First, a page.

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Indie publishers gain mobile advantage with new ads

by: Sally Duros |

Indie online news publishers — with more than half their audiences coming from smart phones — can beat newspapers in the mobile advertising game if they take advantage of the specifics of the medium. 

“The local daily newspapers that the indie publishers would typically be competing with haven't innovated in mobile at all,” says Kenny Katzgrau, co-founder of Broadstreet Ads. That means that the old type of ads “get pushed to bottom and they're out of the advertisers view so indie publishers really have to think “how do we make advertising on mobile valuable?”

In addition, 300 x 250 display ads are ubiquitous on the Web. An indie publisher can set itself apart by offering ads customized for mobile and contextualized to the locality, Katzgrau says.

Katzgrau has established Broadstreet as part of the community of indie online sites, providing extensive customer service via phone, email, newsletter, and a Facebook group of 300 active publishers called Broadstreet Community. Between 1,500 and 2,000 site owners visit the Broadstreet site each day taking advantage of its free and paid ad formats. Of those, Katzgrau estimates that between 500 and 1000 will reach into their coffers to buy a premium ad format.  

The special “selfie” ad formats developed by Broadstreet are highly customizable, offer real time updates and deliver information as well as photos and video. Katzgrau says they look great on mobile as well as on the desktop. The formatting also eliminates the need for a designer, simplifying the sales process and bringing down costs.

The special ad formats aren’t available anywhere else. One format was inspired by a publisher who wanted to set up an ad that behaved like a game where after some random number of hovers by readers, the ad would flip over, revealing a $25 prize.

One new format is Broadstreet’s Laser Beam app, which delivers self-service “living” ads that allow the advertiser to update them real time through a smart phone app. 

In the past, an advertiser would buy a coupon ad and it would sit in the sidebar on the publisher’s home page, staying the same for the three- to six-month term of sale. Because it never changed, people would eventually stop looking at it.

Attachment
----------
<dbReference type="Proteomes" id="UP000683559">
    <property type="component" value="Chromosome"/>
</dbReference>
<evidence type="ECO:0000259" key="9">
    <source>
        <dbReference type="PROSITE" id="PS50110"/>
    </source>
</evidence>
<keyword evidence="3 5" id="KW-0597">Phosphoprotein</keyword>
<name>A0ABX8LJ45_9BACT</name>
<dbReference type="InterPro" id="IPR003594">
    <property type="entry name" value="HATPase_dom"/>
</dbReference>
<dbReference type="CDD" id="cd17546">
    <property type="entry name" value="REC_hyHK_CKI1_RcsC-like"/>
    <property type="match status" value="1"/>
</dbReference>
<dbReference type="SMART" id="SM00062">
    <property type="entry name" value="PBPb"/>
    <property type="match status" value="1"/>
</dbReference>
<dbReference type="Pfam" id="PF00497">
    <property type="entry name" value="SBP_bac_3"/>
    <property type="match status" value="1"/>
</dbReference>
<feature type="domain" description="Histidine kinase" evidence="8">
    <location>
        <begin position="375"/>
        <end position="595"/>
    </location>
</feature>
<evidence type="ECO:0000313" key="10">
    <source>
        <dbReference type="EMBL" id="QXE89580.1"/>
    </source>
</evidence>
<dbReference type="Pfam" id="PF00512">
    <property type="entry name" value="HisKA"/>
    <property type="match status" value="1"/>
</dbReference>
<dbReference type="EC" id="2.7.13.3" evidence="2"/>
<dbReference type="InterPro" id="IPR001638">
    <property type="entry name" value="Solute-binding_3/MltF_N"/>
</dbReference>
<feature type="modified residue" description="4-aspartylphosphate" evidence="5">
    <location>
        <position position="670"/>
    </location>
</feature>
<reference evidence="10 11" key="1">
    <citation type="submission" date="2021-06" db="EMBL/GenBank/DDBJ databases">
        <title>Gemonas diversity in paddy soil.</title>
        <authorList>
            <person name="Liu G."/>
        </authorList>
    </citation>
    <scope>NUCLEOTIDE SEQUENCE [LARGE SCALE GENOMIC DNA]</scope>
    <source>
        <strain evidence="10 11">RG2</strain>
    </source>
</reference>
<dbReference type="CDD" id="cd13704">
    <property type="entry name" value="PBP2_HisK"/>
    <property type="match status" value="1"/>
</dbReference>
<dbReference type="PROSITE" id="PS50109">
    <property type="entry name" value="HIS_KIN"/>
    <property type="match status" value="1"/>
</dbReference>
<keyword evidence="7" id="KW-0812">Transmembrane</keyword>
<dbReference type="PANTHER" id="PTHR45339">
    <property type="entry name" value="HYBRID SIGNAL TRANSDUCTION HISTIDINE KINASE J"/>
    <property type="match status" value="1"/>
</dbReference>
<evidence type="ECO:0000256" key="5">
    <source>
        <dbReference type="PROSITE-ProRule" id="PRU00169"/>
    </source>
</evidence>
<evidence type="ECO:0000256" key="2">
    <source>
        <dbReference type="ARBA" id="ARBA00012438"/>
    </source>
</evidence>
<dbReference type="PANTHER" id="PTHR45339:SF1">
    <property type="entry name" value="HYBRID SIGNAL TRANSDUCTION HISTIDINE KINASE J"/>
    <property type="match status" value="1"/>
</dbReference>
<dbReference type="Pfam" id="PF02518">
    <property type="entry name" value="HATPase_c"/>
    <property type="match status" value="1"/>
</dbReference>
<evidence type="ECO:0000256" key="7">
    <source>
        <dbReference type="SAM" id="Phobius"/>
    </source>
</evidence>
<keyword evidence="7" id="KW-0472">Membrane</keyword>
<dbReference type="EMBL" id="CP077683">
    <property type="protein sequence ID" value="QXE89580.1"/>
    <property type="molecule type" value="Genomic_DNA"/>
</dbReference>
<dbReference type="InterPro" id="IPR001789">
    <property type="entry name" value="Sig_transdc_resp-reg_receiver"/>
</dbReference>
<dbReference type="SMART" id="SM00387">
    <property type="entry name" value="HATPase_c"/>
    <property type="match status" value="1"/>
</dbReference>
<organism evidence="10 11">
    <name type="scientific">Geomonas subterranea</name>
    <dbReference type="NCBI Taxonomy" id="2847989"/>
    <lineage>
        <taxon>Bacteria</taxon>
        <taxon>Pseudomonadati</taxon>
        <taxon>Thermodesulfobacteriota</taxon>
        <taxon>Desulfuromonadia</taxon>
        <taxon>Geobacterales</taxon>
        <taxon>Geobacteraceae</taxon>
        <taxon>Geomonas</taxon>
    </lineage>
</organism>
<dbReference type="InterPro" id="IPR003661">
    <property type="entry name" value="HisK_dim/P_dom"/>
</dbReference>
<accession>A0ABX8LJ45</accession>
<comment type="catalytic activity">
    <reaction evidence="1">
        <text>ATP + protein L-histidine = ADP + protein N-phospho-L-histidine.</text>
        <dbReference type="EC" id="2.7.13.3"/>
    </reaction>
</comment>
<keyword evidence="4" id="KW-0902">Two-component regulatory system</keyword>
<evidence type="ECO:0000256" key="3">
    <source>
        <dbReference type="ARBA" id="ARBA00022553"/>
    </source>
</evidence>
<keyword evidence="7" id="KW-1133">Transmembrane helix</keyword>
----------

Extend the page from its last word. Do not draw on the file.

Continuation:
Using Laser Beam, a restaurant owner might decide to upload a new photo, describe the specials as many times a day as they like or focus on a sale. The changes will record wherever the ad is running.

 “We're bringing this real time aspect into advertising which I think is incredibly important to making it valuable to the advertiser. Our goal is to make it not be an ad anymore ….we want to make it informational,” Katzgrau says.

The goal is to deliver an ad that is so immediate that it feels like a post in a Facebook feed. When delivered in real time on the smart phone, the context can be immediately relevant to the audience for the ad, who could be a couple strolling up the street looking for somewhere to eat.

Another Broadstreet design innovation uses animations to attract readers.

If you go to the homepage of  broadstreetads.com you’ll see an image of a cheeseburger moving round. It’s one of 20 rich media ad formats that Broadstreet has built that allows publishers to upload photos, punch in information and publish.

It's small. It’s gimmicky. And it impresses advertisers. And that’s the point, Katzgrau says.

The special “selfie” ad formats are highly customizable and Katzgrau says a publisher can create the ad in 30 seconds. It makes the sales process go much more smoothly.  Although many formats work in a sidebar, they can also work full page or even in the background.

Among the new formats are a coupon and an embedded YouTube ad.

Costs are modest.  

“If you want to create a coupon with a picture in it,  some text and some other details that comes to about $10 a month for the publisher per ad,” Katzgrau says. “In a lot of cases the publisher is making $300 to $400 per month.”

The updated ad formats are an important differentiator for indie publishers.

“Everyone's selling display ads, everyone's selling banner ads right now, so you want to sell something that's completely different than what everyone else is selling and that's what we're doing. We're making it basically different,” Katzgrau says

Although the formats are different they collect the same metrics.

“The value is just way higher and plus the click-through rate is insane,” he says. In advertising,  the typical CTR is probably around 0.1%, but Katzgrau says some of the new formats are bringing a CTR of 1% to 5%.  In some case, they are starting to see 1 out of every 100, or 1 out of every 50, or 1 out of every 20 people clicking on an ad.

“That's a pretty powerful thing” Katzgrau says.

Besides the value for the advertiser and the ease for the publishers, the ad formatting brings cost savings because there’s no need for a designer. It also helps with sales calls because the publisher can design the ad in advance of meeting with the advertiser.

“it's actually something tangible now and you can show them what their ad is going to look like. If it looks great, you can make the sale a lot easier,” Katzgrau says.

The ads are just a few of the new tools that are helping indie news publishers make it these days.

And Katzgrau says business is brisk.

“We’re probably getting five to seven sign ups a day now,” he says.

“Selling is pretty hard, but I think the ad format has really helped convert those publishers who haven't sold a lot in the past to publishers who are now selling,” Katzgrau says.

Sally Duros

Sally Duros is an independent journalist and digital communications strategist. You can connect with her on Google+ and on Twitter at SaDuros. She also
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